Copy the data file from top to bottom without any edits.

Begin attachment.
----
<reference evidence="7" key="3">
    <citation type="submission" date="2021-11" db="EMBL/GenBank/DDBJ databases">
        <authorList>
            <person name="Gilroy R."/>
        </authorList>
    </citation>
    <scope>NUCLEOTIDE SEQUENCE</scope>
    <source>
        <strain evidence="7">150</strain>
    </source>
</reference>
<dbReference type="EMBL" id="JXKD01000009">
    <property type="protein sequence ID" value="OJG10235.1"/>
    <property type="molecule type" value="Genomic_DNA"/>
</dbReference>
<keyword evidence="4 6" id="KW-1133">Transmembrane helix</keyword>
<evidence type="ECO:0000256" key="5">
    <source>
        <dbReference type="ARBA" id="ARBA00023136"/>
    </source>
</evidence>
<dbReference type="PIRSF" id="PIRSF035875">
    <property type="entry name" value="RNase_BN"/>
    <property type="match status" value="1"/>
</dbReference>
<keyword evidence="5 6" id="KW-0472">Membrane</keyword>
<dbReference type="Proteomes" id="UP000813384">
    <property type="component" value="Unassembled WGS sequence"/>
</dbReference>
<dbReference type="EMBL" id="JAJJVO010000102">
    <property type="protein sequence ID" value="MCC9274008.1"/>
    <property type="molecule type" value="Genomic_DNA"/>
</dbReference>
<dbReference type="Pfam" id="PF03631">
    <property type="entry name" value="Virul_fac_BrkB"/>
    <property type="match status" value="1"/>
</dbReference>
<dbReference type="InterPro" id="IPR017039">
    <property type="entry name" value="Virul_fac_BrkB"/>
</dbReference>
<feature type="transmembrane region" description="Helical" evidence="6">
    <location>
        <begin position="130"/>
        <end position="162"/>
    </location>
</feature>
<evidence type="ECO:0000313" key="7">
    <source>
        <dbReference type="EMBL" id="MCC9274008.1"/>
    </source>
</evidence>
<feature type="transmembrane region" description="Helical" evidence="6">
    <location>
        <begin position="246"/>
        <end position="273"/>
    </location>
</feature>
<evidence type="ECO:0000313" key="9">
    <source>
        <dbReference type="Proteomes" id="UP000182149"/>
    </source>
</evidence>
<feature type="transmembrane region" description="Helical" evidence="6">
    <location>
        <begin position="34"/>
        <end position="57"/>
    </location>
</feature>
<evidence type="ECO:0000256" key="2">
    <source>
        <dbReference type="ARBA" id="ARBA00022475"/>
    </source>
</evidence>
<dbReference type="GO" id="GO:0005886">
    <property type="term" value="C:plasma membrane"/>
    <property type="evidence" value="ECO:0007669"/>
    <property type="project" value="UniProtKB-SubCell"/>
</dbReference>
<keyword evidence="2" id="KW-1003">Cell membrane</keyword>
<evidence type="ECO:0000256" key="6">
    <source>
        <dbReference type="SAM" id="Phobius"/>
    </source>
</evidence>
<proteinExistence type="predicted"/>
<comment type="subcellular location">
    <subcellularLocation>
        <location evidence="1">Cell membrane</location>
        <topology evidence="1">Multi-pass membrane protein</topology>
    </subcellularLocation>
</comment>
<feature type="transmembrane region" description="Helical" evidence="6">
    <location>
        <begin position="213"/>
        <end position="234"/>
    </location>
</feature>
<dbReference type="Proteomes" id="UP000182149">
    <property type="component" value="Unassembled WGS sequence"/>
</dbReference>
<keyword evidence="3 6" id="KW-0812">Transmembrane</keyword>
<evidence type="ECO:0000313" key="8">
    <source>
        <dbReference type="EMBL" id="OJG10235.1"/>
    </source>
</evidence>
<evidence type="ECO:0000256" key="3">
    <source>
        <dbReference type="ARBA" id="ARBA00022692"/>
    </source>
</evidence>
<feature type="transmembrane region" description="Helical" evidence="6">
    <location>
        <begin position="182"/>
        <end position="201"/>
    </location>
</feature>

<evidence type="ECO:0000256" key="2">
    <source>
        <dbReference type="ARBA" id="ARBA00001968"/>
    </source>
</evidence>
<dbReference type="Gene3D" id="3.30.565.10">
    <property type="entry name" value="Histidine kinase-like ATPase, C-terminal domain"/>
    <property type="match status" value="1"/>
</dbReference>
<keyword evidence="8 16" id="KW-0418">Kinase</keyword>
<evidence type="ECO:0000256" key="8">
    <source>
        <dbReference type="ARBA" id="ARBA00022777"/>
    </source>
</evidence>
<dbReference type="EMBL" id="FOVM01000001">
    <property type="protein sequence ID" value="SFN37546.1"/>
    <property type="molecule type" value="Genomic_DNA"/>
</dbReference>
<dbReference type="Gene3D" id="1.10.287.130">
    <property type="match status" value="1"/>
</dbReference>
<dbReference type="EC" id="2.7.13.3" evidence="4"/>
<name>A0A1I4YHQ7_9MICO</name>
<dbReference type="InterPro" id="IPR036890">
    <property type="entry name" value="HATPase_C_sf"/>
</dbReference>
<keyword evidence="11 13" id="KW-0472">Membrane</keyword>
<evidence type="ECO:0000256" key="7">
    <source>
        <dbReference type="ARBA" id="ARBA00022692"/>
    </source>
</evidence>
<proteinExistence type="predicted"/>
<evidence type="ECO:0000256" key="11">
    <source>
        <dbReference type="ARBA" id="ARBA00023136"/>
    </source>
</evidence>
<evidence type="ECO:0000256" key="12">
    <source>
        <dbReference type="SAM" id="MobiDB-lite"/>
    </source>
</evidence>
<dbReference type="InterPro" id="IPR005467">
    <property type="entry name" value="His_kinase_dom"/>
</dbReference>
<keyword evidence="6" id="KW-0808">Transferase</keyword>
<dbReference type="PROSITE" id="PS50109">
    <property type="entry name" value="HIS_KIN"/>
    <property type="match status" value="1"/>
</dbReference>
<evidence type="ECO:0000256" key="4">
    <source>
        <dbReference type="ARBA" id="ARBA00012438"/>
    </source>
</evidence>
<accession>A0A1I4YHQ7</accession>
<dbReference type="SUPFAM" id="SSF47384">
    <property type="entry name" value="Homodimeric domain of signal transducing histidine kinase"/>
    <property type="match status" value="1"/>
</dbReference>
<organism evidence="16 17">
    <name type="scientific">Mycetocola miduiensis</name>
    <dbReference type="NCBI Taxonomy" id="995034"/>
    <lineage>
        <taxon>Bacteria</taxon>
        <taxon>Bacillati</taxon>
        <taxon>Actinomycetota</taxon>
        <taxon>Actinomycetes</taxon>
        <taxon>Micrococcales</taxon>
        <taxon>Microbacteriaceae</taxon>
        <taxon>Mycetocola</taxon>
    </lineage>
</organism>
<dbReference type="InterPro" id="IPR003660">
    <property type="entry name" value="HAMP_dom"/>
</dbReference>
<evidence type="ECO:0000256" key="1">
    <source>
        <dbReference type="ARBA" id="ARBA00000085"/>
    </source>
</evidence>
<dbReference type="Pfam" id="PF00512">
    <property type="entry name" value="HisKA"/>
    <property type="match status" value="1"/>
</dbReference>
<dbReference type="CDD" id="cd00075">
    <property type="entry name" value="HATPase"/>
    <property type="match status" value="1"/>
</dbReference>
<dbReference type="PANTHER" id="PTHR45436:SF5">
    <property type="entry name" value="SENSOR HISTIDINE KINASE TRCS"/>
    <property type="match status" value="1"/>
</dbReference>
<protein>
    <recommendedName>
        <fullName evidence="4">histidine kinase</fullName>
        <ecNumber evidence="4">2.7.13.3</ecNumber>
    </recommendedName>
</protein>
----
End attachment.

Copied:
<reference evidence="7" key="3">
    <citation type="submission" date="2021-11" db="EMBL/GenBank/DDBJ databases">
        <authorList>
            <person name="Gilroy R."/>
        </authorList>
    </citation>
    <scope>NUCLEOTIDE SEQUENCE</scope>
    <source>
        <strain evidence="7">150</strain>
    </source>
</reference>
<dbReference type="EMBL" id="JXKD01000009">
    <property type="protein sequence ID" value="OJG10235.1"/>
    <property type="molecule type" value="Genomic_DNA"/>
</dbReference>
<keyword evidence="4 6" id="KW-1133">Transmembrane helix</keyword>
<evidence type="ECO:0000256" key="5">
    <source>
        <dbReference type="ARBA" id="ARBA00023136"/>
    </source>
</evidence>
<dbReference type="PIRSF" id="PIRSF035875">
    <property type="entry name" value="RNase_BN"/>
    <property type="match status" value="1"/>
</dbReference>
<keyword evidence="5 6" id="KW-0472">Membrane</keyword>
<dbReference type="Proteomes" id="UP000813384">
    <property type="component" value="Unassembled WGS sequence"/>
</dbReference>
<dbReference type="EMBL" id="JAJJVO010000102">
    <property type="protein sequence ID" value="MCC9274008.1"/>
    <property type="molecule type" value="Genomic_DNA"/>
</dbReference>
<dbReference type="Pfam" id="PF03631">
    <property type="entry name" value="Virul_fac_BrkB"/>
    <property type="match status" value="1"/>
</dbReference>
<dbReference type="InterPro" id="IPR017039">
    <property type="entry name" value="Virul_fac_BrkB"/>
</dbReference>
<feature type="transmembrane region" description="Helical" evidence="6">
    <location>
        <begin position="130"/>
        <end position="162"/>
    </location>
</feature>
<evidence type="ECO:0000313" key="7">
    <source>
        <dbReference type="EMBL" id="MCC9274008.1"/>
    </source>
</evidence>
<feature type="transmembrane region" description="Helical" evidence="6">
    <location>
        <begin position="246"/>
        <end position="273"/>
    </location>
</feature>
<evidence type="ECO:0000313" key="9">
    <source>
        <dbReference type="Proteomes" id="UP000182149"/>
    </source>
</evidence>
<feature type="transmembrane region" description="Helical" evidence="6">
    <location>
        <begin position="34"/>
        <end position="57"/>
    </location>
</feature>
<evidence type="ECO:0000256" key="2">
    <source>
        <dbReference type="ARBA" id="ARBA00022475"/>
    </source>
</evidence>
<dbReference type="GO" id="GO:0005886">
    <property type="term" value="C:plasma membrane"/>
    <property type="evidence" value="ECO:0007669"/>
    <property type="project" value="UniProtKB-SubCell"/>
</dbReference>
<keyword evidence="2" id="KW-1003">Cell membrane</keyword>
<evidence type="ECO:0000256" key="6">
    <source>
        <dbReference type="SAM" id="Phobius"/>
    </source>
</evidence>
<proteinExistence type="predicted"/>
<comment type="subcellular location">
    <subcellularLocation>
        <location evidence="1">Cell membrane</location>
        <topology evidence="1">Multi-pass membrane protein</topology>
    </subcellularLocation>
</comment>
<feature type="transmembrane region" description="Helical" evidence="6">
    <location>
        <begin position="213"/>
        <end position="234"/>
    </location>
</feature>
<dbReference type="Proteomes" id="UP000182149">
    <property type="component" value="Unassembled WGS sequence"/>
</dbReference>
<keyword evidence="3 6" id="KW-0812">Transmembrane</keyword>
<evidence type="ECO:0000313" key="8">
    <source>
        <dbReference type="EMBL" id="OJG10235.1"/>
    </source>
</evidence>
<evidence type="ECO:0000256" key="3">
    <source>
        <dbReference type="ARBA" id="ARBA00022692"/>
    </source>
</evidence>
<feature type="transmembrane region" description="Helical" evidence="6">
    <location>
        <begin position="182"/>
        <end position="201"/>
    </location>
</feature>

<evidence type="ECO:0000256" key="2">
    <source>
        <dbReference type="ARBA" id="ARBA00001968"/>
    </source>
</evidence>
<dbReference type="Gene3D" id="3.30.565.10">
    <property type="entry name" value="Histidine kinase-like ATPase, C-terminal domain"/>
    <property type="match status" value="1"/>
</dbReference>
<keyword evidence="8 16" id="KW-0418">Kinase</keyword>
<evidence type="ECO:0000256" key="8">
    <source>
        <dbReference type="ARBA" id="ARBA00022777"/>
    </source>
</evidence>
<dbReference type="EMBL" id="FOVM01000001">
    <property type="protein sequence ID" value="SFN37546.1"/>
    <property type="molecule type" value="Genomic_DNA"/>
</dbReference>
<dbReference type="Gene3D" id="1.10.287.130">
    <property type="match status" value="1"/>
</dbReference>
<dbReference type="EC" id="2.7.13.3" evidence="4"/>
<name>A0A1I4YHQ7_9MICO</name>
<dbReference type="InterPro" id="IPR036890">
    <property type="entry name" value="HATPase_C_sf"/>
</dbReference>
<keyword evidence="11 13" id="KW-0472">Membrane</keyword>
<evidence type="ECO:0000256" key="7">
    <source>
        <dbReference type="ARBA" id="ARBA00022692"/>
    </source>
</evidence>
<proteinExistence type="predicted"/>
<evidence type="ECO:0000256" key="11">
    <source>
        <dbReference type="ARBA" id="ARBA00023136"/>
    </source>
</evidence>
<evidence type="ECO:0000256" key="12">
    <source>
        <dbReference type="SAM" id="MobiDB-lite"/>
    </source>
</evidence>
<dbReference type="InterPro" id="IPR005467">
    <property type="entry name" value="His_kinase_dom"/>
</dbReference>
<keyword evidence="6" id="KW-0808">Transferase</keyword>
<dbReference type="PROSITE" id="PS50109">
    <property type="entry name" value="HIS_KIN"/>
    <property type="match status" value="1"/>
</dbReference>
<evidence type="ECO:0000256" key="4">
    <source>
        <dbReference type="ARBA" id="ARBA00012438"/>
    </source>
</evidence>
<accession>A0A1I4YHQ7</accession>
<dbReference type="SUPFAM" id="SSF47384">
    <property type="entry name" value="Homodimeric domain of signal transducing histidine kinase"/>
    <property type="match status" value="1"/>
</dbReference>
<organism evidence="16 17">
    <name type="scientific">Mycetocola miduiensis</name>
    <dbReference type="NCBI Taxonomy" id="995034"/>
    <lineage>
        <taxon>Bacteria</taxon>
        <taxon>Bacillati</taxon>
        <taxon>Actinomycetota</taxon>
        <taxon>Actinomycetes</taxon>
        <taxon>Micrococcales</taxon>
        <taxon>Microbacteriaceae</taxon>
        <taxon>Mycetocola</taxon>
    </lineage>
</organism>
<dbReference type="InterPro" id="IPR003660">
    <property type="entry name" value="HAMP_dom"/>
</dbReference>
<evidence type="ECO:0000256" key="1">
    <source>
        <dbReference type="ARBA" id="ARBA00000085"/>
    </source>
</evidence>
<dbReference type="Pfam" id="PF00512">
    <property type="entry name" value="HisKA"/>
    <property type="match status" value="1"/>
</dbReference>
<dbReference type="CDD" id="cd00075">
    <property type="entry name" value="HATPase"/>
    <property type="match status" value="1"/>
</dbReference>
<dbReference type="PANTHER" id="PTHR45436:SF5">
    <property type="entry name" value="SENSOR HISTIDINE KINASE TRCS"/>
    <property type="match status" value="1"/>
</dbReference>
<protein>
    <recommendedName>
        <fullName evidence="4">histidine kinase</fullName>
        <ecNumber evidence="4">2.7.13.3</ecNumber>
    </recommendedName>
</protein>